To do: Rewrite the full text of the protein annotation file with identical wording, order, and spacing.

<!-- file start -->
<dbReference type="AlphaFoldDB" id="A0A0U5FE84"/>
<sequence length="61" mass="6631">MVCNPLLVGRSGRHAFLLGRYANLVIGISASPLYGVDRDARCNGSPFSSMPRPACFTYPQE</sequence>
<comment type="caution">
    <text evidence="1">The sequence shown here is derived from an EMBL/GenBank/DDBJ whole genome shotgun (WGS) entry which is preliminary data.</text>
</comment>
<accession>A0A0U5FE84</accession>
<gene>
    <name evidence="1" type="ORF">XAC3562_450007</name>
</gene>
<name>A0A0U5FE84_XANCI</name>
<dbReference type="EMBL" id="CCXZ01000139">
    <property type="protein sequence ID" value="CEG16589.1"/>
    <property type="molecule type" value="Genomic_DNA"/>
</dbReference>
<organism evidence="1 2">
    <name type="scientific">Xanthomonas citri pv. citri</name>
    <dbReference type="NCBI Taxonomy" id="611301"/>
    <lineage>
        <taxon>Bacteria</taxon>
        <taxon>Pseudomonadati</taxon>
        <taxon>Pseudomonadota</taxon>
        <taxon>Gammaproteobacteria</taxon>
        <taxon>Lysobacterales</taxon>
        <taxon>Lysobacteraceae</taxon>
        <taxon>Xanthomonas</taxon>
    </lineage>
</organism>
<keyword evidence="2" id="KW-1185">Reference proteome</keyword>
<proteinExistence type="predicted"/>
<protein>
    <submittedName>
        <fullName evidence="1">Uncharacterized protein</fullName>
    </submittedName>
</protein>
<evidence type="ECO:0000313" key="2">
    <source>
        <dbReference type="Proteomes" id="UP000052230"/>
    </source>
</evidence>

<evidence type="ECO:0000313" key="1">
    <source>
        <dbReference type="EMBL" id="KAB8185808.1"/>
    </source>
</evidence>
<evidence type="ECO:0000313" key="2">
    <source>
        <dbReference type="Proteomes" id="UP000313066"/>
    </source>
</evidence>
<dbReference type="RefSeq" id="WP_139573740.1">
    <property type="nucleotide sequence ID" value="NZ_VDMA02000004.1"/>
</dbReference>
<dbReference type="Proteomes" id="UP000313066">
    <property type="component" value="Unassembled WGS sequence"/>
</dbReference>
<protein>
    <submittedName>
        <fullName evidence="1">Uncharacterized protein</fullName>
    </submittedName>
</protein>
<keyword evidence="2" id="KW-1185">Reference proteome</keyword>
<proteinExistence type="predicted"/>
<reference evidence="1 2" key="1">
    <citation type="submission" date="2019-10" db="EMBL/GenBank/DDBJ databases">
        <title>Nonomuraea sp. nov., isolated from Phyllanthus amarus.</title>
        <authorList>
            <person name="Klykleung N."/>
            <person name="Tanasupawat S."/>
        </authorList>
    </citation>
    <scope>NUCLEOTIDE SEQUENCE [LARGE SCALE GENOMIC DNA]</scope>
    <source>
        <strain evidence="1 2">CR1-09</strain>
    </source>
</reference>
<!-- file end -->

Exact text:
<dbReference type="AlphaFoldDB" id="A0A0U5FE84"/>
<sequence length="61" mass="6631">MVCNPLLVGRSGRHAFLLGRYANLVIGISASPLYGVDRDARCNGSPFSSMPRPACFTYPQE</sequence>
<comment type="caution">
    <text evidence="1">The sequence shown here is derived from an EMBL/GenBank/DDBJ whole genome shotgun (WGS) entry which is preliminary data.</text>
</comment>
<accession>A0A0U5FE84</accession>
<gene>
    <name evidence="1" type="ORF">XAC3562_450007</name>
</gene>
<name>A0A0U5FE84_XANCI</name>
<dbReference type="EMBL" id="CCXZ01000139">
    <property type="protein sequence ID" value="CEG16589.1"/>
    <property type="molecule type" value="Genomic_DNA"/>
</dbReference>
<organism evidence="1 2">
    <name type="scientific">Xanthomonas citri pv. citri</name>
    <dbReference type="NCBI Taxonomy" id="611301"/>
    <lineage>
        <taxon>Bacteria</taxon>
        <taxon>Pseudomonadati</taxon>
        <taxon>Pseudomonadota</taxon>
        <taxon>Gammaproteobacteria</taxon>
        <taxon>Lysobacterales</taxon>
        <taxon>Lysobacteraceae</taxon>
        <taxon>Xanthomonas</taxon>
    </lineage>
</organism>
<keyword evidence="2" id="KW-1185">Reference proteome</keyword>
<proteinExistence type="predicted"/>
<protein>
    <submittedName>
        <fullName evidence="1">Uncharacterized protein</fullName>
    </submittedName>
</protein>
<evidence type="ECO:0000313" key="2">
    <source>
        <dbReference type="Proteomes" id="UP000052230"/>
    </source>
</evidence>

<evidence type="ECO:0000313" key="1">
    <source>
        <dbReference type="EMBL" id="KAB8185808.1"/>
    </source>
</evidence>
<evidence type="ECO:0000313" key="2">
    <source>
        <dbReference type="Proteomes" id="UP000313066"/>
    </source>
</evidence>
<dbReference type="RefSeq" id="WP_139573740.1">
    <property type="nucleotide sequence ID" value="NZ_VDMA02000004.1"/>
</dbReference>
<dbReference type="Proteomes" id="UP000313066">
    <property type="component" value="Unassembled WGS sequence"/>
</dbReference>
<protein>
    <submittedName>
        <fullName evidence="1">Uncharacterized protein</fullName>
    </submittedName>
</protein>
<keyword evidence="2" id="KW-1185">Reference proteome</keyword>
<proteinExistence type="predicted"/>
<reference evidence="1 2" key="1">
    <citation type="submission" date="2019-10" db="EMBL/GenBank/DDBJ databases">
        <title>Nonomuraea sp. nov., isolated from Phyllanthus amarus.</title>
        <authorList>
            <person name="Klykleung N."/>
            <person name="Tanasupawat S."/>
        </authorList>
    </citation>
    <scope>NUCLEOTIDE SEQUENCE [LARGE SCALE GENOMIC DNA]</scope>
    <source>
        <strain evidence="1 2">CR1-09</strain>
    </source>
</reference>